Introducing a new curriculum to students is one of my favorite parts of teaching. It’s an opportunity to entertain, inspire, and connect with your students.
As an enrichment teacher, one of my goals is to expose my students to as many new things as possible, broadening their world for them such that they have real world experiences on which to base their academic learning later on (yeah, I’m a classic constructivist). I need to learn and get excited about what it is I’m teaching so that I can guide students in their quests for information on the topic. I need to be an expert on almost anything (preschool teachers are some of the only people that know the difference between an ape and a monkey AND can name more than ten dinosaurs), so introducing new material can be quite fun!
There is a performative aspect to introducing new material that can make it more fun. Of course, any lesson you teach should be developmentally appropriate for the children in your class, but certain things can really spice up a circle time!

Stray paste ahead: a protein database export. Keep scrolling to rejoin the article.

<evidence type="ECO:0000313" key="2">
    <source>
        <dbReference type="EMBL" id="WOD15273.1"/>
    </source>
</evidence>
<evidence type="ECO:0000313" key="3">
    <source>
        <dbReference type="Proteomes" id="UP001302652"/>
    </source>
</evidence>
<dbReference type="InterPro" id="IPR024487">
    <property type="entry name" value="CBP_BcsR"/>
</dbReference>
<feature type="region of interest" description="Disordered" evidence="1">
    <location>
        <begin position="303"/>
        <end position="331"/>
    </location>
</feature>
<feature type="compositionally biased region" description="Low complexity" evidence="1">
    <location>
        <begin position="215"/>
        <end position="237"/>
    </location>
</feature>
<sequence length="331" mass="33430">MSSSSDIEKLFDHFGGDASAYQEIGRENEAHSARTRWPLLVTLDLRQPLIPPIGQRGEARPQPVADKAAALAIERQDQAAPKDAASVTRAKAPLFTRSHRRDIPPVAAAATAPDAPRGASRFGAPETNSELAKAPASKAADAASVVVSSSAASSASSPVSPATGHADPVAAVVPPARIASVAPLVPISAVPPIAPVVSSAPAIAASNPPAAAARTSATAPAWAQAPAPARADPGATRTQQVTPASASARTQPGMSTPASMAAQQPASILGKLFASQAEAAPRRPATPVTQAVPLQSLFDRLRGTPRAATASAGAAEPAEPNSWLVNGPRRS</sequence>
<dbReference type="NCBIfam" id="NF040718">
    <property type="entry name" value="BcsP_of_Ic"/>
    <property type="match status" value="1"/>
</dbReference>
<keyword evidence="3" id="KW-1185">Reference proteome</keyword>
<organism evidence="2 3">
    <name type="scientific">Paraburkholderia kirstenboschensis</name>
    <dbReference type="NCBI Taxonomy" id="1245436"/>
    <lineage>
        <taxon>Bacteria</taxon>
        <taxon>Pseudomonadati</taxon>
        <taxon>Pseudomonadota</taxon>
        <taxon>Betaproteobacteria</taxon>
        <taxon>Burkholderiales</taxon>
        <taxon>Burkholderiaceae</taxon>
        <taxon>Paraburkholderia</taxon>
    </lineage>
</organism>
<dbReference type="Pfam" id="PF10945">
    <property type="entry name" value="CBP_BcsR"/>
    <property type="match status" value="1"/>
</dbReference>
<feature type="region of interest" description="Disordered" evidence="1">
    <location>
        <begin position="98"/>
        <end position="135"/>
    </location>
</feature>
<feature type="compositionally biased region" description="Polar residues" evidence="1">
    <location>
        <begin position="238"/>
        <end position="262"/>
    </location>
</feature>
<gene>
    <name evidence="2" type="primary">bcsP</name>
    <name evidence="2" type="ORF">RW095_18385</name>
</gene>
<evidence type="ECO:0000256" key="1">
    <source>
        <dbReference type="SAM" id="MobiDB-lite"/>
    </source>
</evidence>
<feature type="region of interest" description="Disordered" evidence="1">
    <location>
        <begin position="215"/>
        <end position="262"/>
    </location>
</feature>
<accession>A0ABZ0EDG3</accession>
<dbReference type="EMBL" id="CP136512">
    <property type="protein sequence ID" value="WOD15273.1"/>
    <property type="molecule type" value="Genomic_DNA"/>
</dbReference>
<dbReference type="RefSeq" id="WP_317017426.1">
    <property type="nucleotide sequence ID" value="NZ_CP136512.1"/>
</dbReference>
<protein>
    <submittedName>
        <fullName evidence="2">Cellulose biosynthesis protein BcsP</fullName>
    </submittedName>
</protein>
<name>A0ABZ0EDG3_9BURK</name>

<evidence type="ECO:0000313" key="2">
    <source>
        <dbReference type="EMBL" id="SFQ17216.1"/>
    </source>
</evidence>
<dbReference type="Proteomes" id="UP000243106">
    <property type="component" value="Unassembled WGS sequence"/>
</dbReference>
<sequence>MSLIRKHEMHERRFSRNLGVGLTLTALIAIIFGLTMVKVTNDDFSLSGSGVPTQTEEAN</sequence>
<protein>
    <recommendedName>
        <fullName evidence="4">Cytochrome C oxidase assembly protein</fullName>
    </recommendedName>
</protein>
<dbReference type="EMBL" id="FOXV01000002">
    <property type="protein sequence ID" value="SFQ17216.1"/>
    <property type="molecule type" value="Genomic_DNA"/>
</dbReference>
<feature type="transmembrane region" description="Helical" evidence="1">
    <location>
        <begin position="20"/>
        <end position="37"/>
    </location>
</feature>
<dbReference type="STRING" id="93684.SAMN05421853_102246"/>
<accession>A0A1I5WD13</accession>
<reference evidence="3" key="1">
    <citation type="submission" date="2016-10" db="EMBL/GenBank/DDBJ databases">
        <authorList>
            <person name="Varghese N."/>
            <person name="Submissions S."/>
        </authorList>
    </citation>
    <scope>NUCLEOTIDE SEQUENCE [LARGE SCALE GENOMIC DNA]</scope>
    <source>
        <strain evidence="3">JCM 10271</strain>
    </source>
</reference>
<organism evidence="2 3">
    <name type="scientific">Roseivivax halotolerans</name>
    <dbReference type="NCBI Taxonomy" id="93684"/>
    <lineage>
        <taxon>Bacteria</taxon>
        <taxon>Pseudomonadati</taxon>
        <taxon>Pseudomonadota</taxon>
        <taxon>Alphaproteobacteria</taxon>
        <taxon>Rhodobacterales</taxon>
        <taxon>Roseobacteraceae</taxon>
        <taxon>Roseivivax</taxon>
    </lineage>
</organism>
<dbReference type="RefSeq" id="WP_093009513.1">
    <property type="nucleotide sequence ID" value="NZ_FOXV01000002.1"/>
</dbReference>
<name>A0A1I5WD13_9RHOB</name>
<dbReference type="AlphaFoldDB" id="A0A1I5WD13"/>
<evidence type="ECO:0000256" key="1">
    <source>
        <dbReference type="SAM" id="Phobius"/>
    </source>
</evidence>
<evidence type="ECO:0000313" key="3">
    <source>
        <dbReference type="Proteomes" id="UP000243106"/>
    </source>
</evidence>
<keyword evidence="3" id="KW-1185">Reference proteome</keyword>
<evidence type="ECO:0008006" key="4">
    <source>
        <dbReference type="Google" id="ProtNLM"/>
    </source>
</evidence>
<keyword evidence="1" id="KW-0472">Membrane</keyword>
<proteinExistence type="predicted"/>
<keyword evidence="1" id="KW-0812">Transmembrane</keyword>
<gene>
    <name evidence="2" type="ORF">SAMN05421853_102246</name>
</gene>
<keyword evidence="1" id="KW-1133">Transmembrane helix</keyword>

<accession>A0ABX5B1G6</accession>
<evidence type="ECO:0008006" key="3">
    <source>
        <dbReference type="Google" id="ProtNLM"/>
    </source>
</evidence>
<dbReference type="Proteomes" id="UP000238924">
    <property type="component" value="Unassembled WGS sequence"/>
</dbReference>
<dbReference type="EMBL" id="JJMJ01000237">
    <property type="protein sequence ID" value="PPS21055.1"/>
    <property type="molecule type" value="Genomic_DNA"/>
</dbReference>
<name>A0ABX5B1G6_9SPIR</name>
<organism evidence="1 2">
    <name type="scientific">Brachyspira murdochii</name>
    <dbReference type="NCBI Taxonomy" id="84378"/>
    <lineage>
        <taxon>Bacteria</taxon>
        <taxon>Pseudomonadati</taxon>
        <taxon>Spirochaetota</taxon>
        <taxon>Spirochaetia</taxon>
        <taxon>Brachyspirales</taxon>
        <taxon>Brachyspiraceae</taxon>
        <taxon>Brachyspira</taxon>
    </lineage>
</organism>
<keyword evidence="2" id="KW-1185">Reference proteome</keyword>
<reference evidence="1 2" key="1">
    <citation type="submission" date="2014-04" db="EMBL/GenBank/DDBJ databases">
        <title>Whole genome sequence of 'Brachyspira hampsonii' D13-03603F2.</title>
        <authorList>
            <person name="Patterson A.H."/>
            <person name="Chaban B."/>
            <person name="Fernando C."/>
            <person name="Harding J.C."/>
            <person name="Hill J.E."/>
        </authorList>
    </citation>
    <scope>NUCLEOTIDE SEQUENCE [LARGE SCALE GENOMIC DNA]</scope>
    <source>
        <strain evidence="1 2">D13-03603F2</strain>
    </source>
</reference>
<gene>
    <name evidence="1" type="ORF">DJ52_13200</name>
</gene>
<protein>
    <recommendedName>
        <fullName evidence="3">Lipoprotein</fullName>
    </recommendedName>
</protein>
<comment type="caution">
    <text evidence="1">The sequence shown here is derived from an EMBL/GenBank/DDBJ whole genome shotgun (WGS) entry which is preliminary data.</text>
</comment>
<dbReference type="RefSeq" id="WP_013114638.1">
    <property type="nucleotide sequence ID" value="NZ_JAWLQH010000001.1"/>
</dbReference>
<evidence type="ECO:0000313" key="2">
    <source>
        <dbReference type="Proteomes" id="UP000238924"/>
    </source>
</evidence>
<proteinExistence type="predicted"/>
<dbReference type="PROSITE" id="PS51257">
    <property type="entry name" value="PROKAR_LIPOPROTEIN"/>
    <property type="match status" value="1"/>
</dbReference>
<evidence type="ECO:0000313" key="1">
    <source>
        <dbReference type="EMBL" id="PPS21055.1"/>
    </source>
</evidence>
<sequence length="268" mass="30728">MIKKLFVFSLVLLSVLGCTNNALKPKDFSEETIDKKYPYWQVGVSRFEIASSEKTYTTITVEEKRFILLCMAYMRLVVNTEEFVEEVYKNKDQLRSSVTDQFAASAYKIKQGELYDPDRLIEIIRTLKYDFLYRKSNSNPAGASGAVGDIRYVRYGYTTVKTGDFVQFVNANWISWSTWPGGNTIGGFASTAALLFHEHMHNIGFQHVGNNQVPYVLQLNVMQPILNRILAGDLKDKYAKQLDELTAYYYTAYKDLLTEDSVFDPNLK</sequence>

The tone and the volume of your voice can help your students get excited. When you speak quietly, almost as if you’re telling a secret, it can build suspense, and likewise, speaking loudly in a high pitch can convey excitement. Games, too, can make an introduction super exciting – think, “guessing” games or dramatic, make-believe games.
Often, when I’m presenting new material it’s because I’ve noticed a child’s sparked interest in the topic. So when presenting new material, I try and make it personal to increase the level of connection between everyone in the classroom, sharing this experience together.
I might introduce a topic as being a particular student’s “area of expertise,” or I might talk about how an item I’m showing is used in my home. We might discuss the different ways in which a curriculum idea plays into each of our lives. While coming up with new curriculum seems like a never-ending, uphill battle, introducing the new curriculum to kids can be so fun.